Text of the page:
........................................................... 10 . Resumption Lag Results for Experiment 4 4 8

  • ABSTRACT

    THE RESIDUAL DISRUPTION EFFECT IN INTERRUPTED TASK PERFORMANCE

    Christopher A. Monk, M.A.

    California State University, Northridge, 1997

    Dissertation Director: Dr. Deborah A. Boehm-Davis

    A study was undertaken to identify any disruptive effects beyond the initial time

    to resume the primary task after an interruption, and to determine the cause of any such

    residual disruption effect. The first experiment demonstrated that interruptions indeed

    have an effect on task performance beyond the initial time to resume the task. The

    presence of this effect showed for the first time that the cost associated with resuming an

    interrupted task lasts longer than the just the resumption time. Because residual

    disruption effect was newly discovered, there were no ready-made explanations for it.

    The second experiment tested an explanation based on mediated priming in spreading

    activation, which maintained that the residual disruption effect was caused by higher

    activation levels for later goals in a hierarchical task, boosted over time as the person

    progresses through the task. The results showed that the effect was not due to an additive

    build-up of activation for future goals through mediated priming. Because the first

    explanation was unsupported, the third experiment considered and tested an explanation

  • that assumed the effect was due to the transition from memory-based performance to

    perceptual-based performance after an interruption. This explanation argued that

    interruptions cause people to revert to slower memory-based performance before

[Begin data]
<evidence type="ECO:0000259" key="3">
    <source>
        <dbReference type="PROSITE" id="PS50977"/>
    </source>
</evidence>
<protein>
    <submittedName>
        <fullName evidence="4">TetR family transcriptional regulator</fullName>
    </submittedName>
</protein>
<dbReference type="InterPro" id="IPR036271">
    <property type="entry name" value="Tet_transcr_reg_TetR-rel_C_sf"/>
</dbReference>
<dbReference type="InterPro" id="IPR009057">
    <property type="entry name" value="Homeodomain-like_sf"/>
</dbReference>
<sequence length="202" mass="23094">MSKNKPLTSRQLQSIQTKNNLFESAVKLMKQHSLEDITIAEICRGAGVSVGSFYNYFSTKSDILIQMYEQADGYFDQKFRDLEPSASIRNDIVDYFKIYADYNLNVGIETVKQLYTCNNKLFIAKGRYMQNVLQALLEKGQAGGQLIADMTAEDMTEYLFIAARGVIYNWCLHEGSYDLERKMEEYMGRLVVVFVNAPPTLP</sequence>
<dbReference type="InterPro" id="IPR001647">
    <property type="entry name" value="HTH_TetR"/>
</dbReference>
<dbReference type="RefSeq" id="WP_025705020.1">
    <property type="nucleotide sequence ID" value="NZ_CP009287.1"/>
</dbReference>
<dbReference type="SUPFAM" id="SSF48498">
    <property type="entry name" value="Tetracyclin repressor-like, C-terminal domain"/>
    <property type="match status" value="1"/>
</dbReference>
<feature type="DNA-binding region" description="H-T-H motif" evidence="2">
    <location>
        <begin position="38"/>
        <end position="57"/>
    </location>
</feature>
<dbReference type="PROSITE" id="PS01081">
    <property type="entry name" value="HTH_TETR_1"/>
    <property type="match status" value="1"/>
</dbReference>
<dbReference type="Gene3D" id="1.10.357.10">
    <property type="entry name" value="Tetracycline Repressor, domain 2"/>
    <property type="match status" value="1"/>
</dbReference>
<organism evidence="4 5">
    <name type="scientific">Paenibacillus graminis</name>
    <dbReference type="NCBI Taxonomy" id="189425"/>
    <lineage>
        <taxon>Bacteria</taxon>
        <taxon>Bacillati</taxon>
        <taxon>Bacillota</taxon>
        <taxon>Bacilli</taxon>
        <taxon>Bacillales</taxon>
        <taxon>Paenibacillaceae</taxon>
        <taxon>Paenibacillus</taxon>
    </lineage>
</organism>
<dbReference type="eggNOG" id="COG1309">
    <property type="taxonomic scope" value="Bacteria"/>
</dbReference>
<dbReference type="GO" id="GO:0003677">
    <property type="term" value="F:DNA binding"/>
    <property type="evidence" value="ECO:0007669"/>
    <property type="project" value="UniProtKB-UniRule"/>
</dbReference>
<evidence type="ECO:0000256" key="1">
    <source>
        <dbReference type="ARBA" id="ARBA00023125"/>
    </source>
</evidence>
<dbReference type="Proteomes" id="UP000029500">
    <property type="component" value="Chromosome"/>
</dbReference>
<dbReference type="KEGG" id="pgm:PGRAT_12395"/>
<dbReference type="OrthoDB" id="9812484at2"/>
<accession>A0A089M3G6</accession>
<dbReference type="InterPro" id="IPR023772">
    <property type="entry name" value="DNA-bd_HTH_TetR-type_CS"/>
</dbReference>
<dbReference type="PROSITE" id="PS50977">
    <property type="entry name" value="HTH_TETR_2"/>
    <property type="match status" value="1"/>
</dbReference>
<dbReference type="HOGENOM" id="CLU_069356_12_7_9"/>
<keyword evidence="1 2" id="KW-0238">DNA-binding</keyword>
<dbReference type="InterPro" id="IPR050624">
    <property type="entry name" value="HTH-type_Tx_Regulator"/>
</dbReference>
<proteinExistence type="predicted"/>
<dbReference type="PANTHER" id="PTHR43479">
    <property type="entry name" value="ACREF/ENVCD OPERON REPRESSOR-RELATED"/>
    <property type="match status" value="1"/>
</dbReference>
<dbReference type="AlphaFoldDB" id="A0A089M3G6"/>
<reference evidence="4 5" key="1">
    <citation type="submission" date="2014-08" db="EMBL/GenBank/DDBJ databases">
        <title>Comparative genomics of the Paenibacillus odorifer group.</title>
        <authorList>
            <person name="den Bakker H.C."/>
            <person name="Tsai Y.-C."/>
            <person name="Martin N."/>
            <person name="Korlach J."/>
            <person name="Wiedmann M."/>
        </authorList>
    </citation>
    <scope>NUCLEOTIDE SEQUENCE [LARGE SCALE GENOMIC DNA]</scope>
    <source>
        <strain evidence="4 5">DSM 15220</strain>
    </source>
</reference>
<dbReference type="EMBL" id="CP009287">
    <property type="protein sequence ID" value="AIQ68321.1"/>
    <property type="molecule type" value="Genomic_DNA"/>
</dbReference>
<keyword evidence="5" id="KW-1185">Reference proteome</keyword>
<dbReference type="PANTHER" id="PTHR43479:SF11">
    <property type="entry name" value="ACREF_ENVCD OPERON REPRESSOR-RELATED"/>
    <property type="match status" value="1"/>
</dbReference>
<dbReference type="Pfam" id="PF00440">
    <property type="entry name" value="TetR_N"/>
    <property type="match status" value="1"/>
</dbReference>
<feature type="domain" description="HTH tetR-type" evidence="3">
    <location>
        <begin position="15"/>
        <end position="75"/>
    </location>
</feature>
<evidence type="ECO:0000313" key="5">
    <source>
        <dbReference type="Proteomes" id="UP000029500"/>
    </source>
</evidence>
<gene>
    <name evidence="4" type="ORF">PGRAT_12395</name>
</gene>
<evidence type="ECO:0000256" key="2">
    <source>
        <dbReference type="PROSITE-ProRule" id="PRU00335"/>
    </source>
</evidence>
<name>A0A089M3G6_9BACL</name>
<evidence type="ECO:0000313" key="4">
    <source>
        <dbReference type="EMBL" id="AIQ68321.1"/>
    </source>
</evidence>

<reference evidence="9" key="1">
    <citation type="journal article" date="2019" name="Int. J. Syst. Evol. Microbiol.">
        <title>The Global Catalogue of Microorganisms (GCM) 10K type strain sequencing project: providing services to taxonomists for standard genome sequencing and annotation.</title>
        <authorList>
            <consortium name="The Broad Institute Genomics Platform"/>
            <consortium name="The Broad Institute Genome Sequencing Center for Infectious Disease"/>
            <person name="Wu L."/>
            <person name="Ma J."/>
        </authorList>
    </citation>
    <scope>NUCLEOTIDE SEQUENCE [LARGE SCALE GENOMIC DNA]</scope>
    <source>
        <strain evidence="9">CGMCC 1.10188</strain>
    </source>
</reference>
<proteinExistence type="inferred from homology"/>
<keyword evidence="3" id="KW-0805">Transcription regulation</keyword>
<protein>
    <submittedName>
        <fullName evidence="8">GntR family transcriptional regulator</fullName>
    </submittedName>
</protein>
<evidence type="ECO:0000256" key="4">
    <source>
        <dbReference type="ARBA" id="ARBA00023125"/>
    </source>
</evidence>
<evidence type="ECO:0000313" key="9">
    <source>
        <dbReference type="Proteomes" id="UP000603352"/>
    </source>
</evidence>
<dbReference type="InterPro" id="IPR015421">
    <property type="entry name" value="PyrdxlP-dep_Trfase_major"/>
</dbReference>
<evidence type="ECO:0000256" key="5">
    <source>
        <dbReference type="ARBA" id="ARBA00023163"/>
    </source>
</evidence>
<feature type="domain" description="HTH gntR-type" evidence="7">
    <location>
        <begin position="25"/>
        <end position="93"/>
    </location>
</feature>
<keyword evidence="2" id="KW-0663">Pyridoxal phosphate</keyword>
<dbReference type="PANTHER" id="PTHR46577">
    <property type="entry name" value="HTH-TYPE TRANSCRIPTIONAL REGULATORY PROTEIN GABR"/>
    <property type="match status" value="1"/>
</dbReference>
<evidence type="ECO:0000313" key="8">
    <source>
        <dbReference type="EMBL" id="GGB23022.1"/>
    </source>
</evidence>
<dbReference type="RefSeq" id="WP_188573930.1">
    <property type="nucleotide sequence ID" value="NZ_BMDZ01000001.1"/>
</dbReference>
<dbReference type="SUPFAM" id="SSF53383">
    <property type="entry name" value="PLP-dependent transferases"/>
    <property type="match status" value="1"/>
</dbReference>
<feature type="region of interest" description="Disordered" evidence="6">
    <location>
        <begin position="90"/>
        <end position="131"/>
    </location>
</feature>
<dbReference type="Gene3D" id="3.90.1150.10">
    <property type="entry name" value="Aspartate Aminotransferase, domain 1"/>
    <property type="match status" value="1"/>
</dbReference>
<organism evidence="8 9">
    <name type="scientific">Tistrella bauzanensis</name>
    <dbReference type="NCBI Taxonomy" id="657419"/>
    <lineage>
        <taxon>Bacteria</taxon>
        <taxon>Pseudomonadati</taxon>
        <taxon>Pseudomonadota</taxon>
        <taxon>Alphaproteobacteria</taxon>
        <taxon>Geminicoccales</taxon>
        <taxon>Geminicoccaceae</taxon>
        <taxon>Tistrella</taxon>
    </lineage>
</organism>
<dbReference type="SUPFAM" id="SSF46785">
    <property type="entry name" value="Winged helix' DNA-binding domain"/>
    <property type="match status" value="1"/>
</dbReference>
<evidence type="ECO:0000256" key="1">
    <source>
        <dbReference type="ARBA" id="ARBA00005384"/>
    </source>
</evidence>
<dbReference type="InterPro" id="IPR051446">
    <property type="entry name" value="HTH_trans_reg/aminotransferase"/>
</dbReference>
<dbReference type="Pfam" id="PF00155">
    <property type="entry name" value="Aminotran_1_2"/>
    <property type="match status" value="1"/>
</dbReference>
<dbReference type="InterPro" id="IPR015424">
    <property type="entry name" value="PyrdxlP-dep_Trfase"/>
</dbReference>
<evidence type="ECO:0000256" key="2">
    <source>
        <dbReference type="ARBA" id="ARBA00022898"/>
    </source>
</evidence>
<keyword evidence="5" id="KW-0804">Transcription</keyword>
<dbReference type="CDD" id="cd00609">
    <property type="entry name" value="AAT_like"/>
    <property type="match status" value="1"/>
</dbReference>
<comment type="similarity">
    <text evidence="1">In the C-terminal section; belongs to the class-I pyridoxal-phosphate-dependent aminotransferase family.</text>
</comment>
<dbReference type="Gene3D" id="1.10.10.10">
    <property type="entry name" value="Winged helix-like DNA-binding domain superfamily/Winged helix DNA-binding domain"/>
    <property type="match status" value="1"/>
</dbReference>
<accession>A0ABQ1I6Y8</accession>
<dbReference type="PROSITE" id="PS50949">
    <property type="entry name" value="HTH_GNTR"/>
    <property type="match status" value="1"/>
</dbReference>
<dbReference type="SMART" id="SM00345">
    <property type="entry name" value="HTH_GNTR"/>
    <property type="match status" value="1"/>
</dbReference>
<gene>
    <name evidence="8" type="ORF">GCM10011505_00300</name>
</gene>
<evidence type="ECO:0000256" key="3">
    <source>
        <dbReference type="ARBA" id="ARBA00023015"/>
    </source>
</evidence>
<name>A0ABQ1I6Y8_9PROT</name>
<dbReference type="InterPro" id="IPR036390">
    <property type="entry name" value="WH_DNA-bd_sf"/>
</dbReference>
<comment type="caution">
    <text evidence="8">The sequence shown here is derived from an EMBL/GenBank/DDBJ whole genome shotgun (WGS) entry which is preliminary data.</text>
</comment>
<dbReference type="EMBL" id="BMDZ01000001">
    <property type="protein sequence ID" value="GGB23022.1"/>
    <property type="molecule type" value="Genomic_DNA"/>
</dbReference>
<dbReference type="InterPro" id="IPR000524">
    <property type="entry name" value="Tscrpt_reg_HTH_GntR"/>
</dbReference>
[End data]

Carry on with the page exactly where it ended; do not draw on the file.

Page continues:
resuming the faster perceptual-based performance. The results from Experiment 3

    showed did not support this explanation. The fourth experiment tested the Goal History

    explanation, which was based on Altmann and Trafton's (2002) memory for goals

    Gamework, was centered on the number of goal retrievals from memory over time, and

    how goal retrieval history can result in the residual disruption effect after an interruption.

    The results supported the Goal History explanation by reducing the residual disruption

    effect when the repetition of goals, and therefore their activation history, was controlled.

    The empirical evidence from this set of experiments demonstrated the existence of the

    residual disruption effect in hierarchical tasks, and supported the Goal History

    explanation. Indeed, the Goal History explanation was able to account not only for the

    residual disruption effect, it was also able to account for the effects found in the other

    experiments as well.

  • INTRODUCTION

    In this age when people are continuously connected through cell phones and other

    wireless communication devices, interruptions have become incessant even when

    working in contexts that formerly provided quiet solitude. By and large, few people are

    unreachable, making them susceptible to more frequent interruptions. Interruptions are

    disruptive in a variety of ways, but consider the processing that people go through to

    resume their primary task after an interruption. They have to take time to think about

    what they were doing, where in the task they were, and what their next action should be.

    This process can be characterized by the question, "now, where was I?'after an

    interruption.

    Whereas several studies have demonstrated the obvious disruption potential of

    interruptions, these studies have largely focused on the characteristics of interruptions

    that produce disruptive effects on primary task performance (see McFarlane & Latorella,

    2002 for a comprehensive review). These characteristics include interruption task

    complexity (Cellier & Eyrolle, 1992; Gillie & Broadbent, 1989; Speier, Valacich, &

    Vessey, 1999; Zijlstra, Roe, Leonora, & Krediet, 1999), similarity between interrupted

    and interrupting tasks (Cellier & Eyrolle, 1992; Gillie & Broadbent, 1989; Oulasvirta &

    Saariluoma, 2004), and the relatedness between the interrupted and interrupting tasks

    (Cutrell, Czerwinski, & Horvitz, 200 1 ; Speier, Valacich, & Vessey, 1999). These

  • disruptive effects are manifested in a variety of behaviors including increased time-on-

    task, longer total task times, increased decision time, decreased decision accuracy, and

    more performance errors. It should be noted that there is some evidence that

    interruptions can actually be beneficial to task performance (Miller, 2002; Speier,

    Valacich, & Vessey, 1992); however, the preponderance of evidence